Editor’s note: The following article is from the April 2010 issue of BLADE. At the time, R. Lee “The Gunny” Ermey had signed on as a spokesperson for SOG Specialty Knives & Tools. Here he talks with Steve Shackleford about knives and his career in films.
Ermey, best known for his portrayal as Gunnery Sgt. Hartman in Full Metal Jacket, died April 15, 2018, at age 74.
The Gunny, the Knife Enthusiast
Gunny comes by his love of knives honestly. He has over 100 custom and factory pieces in his collection, including his great grandfather’s pocketknife. First and foremost, though, he uses his knives.
“I’m a firm believer that the only thing a dull knife is good for is cutting yourself, because that’s exactly what you do with a dull knife,” he said. “I believe a man ought to be able to shave with that knife and after he shaves with it, he ought to be able to fold it up and then go chop a tree down.”
He also keeps up with the news and is outraged at the way knives are portrayed by the media.
“What really upsets me, I’ve seen this young Eagle Scout [Matthew Whalen],” Gunny began. “Because he had a knife, a little pocketknife in a survival kit in the trunk, they put him out of school. What the hell kind of a survival kit have you got without a knife? You’d be a dead man.
“When I grew up, I was probably 6 years old, I started carrying a pocketknife and I’ve carried one ever since. It’s a tool, you know. I grew up on a farm and I went to school and I can’t ever recall any kid pulling his pocketknife out at school and wanting to do harm to another kid. Times have changed. We need to start taking responsibility for our actions, we need to teach our children a bit of discipline.”
Gunny was just getting warmed up.
“My Swiss Army knife, what, they’re 2 inches long these little guys. I travel constantly, and I’ve had about 20 of those little knives taken away from me at the airport. I finally took one and just broke the knife blade off it and there’s still a big debate if I can go on board because there’s a scissors on it.
There’s a toothpick and a tweezers and I use those tools constantly. After a meal I have to use that toothpick. Society’s gone to the dogs as far as I’m concerned. They need to pull their heads out of their butts and realize that a Boy Scout carrying a pocketknife that’s got a spoon and a fork on it is just a tool, it’s not a weapon.”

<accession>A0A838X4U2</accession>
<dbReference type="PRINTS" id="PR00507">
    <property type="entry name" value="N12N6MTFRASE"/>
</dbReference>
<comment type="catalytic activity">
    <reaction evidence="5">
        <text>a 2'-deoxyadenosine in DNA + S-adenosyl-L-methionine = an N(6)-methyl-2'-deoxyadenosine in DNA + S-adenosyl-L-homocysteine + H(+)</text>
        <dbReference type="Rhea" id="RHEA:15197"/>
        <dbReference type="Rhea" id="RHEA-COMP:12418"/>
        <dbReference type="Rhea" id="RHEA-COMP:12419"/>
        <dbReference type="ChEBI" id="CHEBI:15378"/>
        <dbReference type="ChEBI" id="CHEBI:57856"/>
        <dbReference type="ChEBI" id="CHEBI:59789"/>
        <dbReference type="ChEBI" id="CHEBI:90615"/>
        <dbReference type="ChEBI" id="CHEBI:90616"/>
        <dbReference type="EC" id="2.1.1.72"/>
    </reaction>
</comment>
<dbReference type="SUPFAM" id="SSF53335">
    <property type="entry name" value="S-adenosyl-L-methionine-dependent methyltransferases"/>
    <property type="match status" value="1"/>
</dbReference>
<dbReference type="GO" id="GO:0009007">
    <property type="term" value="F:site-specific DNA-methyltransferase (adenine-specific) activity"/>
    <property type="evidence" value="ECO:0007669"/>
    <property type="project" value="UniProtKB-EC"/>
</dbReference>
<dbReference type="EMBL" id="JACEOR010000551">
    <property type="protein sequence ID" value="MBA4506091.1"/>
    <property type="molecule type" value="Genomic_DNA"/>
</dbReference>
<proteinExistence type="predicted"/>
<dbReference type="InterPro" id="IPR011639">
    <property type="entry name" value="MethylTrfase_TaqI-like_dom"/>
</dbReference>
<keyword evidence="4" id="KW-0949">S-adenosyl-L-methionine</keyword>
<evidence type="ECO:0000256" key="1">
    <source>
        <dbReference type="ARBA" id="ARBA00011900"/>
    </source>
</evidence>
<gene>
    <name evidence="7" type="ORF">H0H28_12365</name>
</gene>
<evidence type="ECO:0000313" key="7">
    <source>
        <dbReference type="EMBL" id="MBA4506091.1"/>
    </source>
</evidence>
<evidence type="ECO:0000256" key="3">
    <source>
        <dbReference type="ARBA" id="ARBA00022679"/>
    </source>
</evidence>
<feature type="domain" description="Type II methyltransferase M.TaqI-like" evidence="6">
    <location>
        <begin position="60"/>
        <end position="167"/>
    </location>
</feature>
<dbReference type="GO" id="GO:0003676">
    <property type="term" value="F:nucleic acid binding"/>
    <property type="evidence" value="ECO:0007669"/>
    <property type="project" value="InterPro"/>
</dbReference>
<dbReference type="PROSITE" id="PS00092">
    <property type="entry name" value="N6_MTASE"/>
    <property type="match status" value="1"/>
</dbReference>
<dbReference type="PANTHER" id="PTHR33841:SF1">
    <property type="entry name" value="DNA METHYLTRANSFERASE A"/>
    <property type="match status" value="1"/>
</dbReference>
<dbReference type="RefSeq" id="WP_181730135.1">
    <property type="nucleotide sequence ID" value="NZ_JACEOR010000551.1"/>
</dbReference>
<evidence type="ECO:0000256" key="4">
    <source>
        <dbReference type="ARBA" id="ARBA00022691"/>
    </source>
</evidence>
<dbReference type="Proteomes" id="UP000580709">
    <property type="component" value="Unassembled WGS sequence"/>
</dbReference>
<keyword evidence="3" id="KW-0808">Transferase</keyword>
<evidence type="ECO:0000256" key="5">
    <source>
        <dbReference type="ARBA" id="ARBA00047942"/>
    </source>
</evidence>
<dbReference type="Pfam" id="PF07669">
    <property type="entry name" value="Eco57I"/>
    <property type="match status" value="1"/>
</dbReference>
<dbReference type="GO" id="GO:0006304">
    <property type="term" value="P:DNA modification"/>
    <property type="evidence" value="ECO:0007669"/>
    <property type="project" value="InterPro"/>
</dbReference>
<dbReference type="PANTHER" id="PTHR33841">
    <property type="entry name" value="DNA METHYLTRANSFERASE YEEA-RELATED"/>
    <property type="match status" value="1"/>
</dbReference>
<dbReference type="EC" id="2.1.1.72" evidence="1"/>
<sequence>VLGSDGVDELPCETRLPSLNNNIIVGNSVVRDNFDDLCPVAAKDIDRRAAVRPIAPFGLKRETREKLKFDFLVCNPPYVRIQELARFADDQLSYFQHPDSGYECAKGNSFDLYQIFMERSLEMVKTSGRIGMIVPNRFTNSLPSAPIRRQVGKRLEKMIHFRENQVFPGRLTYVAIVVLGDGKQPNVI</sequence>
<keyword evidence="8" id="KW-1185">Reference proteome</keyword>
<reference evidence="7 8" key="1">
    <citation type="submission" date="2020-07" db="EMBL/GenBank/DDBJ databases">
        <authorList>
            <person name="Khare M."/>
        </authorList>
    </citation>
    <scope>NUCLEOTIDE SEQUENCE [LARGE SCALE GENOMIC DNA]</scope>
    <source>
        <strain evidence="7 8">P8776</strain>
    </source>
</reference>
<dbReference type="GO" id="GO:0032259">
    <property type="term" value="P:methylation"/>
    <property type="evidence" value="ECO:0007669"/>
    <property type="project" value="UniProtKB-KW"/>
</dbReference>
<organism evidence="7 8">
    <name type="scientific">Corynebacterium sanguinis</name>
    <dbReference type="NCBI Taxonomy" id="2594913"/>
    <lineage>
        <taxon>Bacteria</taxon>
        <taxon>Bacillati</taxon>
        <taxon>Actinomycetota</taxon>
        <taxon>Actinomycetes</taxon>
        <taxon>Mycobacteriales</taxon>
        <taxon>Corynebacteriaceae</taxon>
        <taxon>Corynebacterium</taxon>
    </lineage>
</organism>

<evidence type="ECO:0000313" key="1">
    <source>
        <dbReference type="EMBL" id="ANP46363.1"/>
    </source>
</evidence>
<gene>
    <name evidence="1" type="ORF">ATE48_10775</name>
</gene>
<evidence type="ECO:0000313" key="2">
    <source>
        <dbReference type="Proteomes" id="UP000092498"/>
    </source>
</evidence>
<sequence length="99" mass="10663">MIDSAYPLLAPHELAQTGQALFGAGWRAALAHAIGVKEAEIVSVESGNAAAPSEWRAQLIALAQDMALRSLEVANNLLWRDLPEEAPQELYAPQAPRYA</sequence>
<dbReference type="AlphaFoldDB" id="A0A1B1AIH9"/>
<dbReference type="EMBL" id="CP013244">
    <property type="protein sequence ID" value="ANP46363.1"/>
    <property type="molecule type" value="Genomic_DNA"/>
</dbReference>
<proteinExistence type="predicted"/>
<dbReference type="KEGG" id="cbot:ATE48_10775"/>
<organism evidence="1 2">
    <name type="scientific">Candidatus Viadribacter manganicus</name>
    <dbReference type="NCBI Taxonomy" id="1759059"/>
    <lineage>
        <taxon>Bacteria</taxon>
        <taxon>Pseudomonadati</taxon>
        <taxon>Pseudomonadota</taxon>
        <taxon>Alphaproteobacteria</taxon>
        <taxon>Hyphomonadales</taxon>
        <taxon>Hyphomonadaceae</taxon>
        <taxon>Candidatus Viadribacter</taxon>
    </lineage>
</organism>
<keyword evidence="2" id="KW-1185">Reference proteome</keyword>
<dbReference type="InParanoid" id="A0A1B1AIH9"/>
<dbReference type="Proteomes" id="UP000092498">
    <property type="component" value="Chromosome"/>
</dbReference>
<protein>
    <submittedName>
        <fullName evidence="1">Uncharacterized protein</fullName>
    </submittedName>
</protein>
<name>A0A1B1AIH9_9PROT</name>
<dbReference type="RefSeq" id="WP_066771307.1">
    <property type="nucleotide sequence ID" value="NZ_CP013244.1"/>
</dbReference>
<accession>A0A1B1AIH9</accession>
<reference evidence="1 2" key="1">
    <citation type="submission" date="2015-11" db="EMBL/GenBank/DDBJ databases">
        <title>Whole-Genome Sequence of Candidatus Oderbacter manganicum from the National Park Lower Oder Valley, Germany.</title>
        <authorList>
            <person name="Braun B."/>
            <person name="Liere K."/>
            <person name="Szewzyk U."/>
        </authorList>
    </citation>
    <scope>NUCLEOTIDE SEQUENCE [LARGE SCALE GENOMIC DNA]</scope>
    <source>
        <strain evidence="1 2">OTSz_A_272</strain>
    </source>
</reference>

A Standup Guy
Gunny enlisted in the Marines in 1961 and was medically retired as a staff sergeant in 1971 for injuries incurred during his tours, which included 14 months active duty in the Vietnam War, and, as you might guess, as a drill instructor (at the Marine Corps Recruit Depot in San Diego and Parris Island, South Carolina). In ’Nam he carried his issued Ka-Bar USMC fighting/utility knife, using it for everything from cutting threads off his uniform to opening “C” rations. He also carried a pocketknife and, of course, his trusty machete.
He said many of his fellow Marines bought their own fixed blades and folders in addition to the issue Ka-Bar.
Did he ever use a knife as a weapon over there?
“No. And I hope I never have to. I would just leave the area,” he laughed. “I would go get my gun. I don’t care for the up-close-and-personal stuff.”
Like most fresh out of the military, Gunny was unsure of what to do after his discharge, so it came as no surprise when he fell back on his Marine background.
“I didn’t have any formal training that would improve my lifestyle and I looked around and thought, what can I do, and I found out,” he recalled. “I was basically pretty much a standup comic when I was in the Marine Corps. I was an instructor, and in order to be a good instructor you have to be able to keep the troops awake. It’s almost like being a standup comic.
“So, when I retired, I wrote a couple of scripts and I went off to Hollywood. I did some of the comedy clubs and was pretty successful at it, and then I found out they were going to start shooting a Vietnam war movie in the Philippine Islands.”
Gunny boarded a military transport, flew to the Philippines where The Boys in Company “C” was being filmed in 1978, landed the part of a Marine drill instructor and his acting career had begun.
However, it was 1987’s Full Metal Jacket that, as Gunny put it, “kicked all the doors open.”
In it he established his onscreen persona as the gung-ho drill instructor, Gunnery Sgt. Hartman.
Not only did the role earn Gunny a nomination for a Golden Globe Award as Best Supporting Actor, it played a key part in his receiving an honorary promotion to gunnery sergeant from the Commandant of the Marine Corps. According to Wikipedia, it made Gunny the first retired military member in the history of the Corps to be promoted. Wikipedia, it seems, needs to check its sources.
“I’m not just the first but the only,” retired member in Corps history to be promoted, Gunny noted with pride.
He continues to be active in supporting young Marines, making morale-building visits to Iraq and Afghanistan when he can, as well as Guantanamo Bay and Okinawa, Japan. In between comes his acting and promotional work.
“I spend 90 percent of my time working with the military,” he said. “The other 10 percent I have to do shows and movies and whatever it takes because I have to support the 90 percent.”
The new SOG spokesman would seem to have his priorities in order. And, luckily for his new employer, SOG is one of them.
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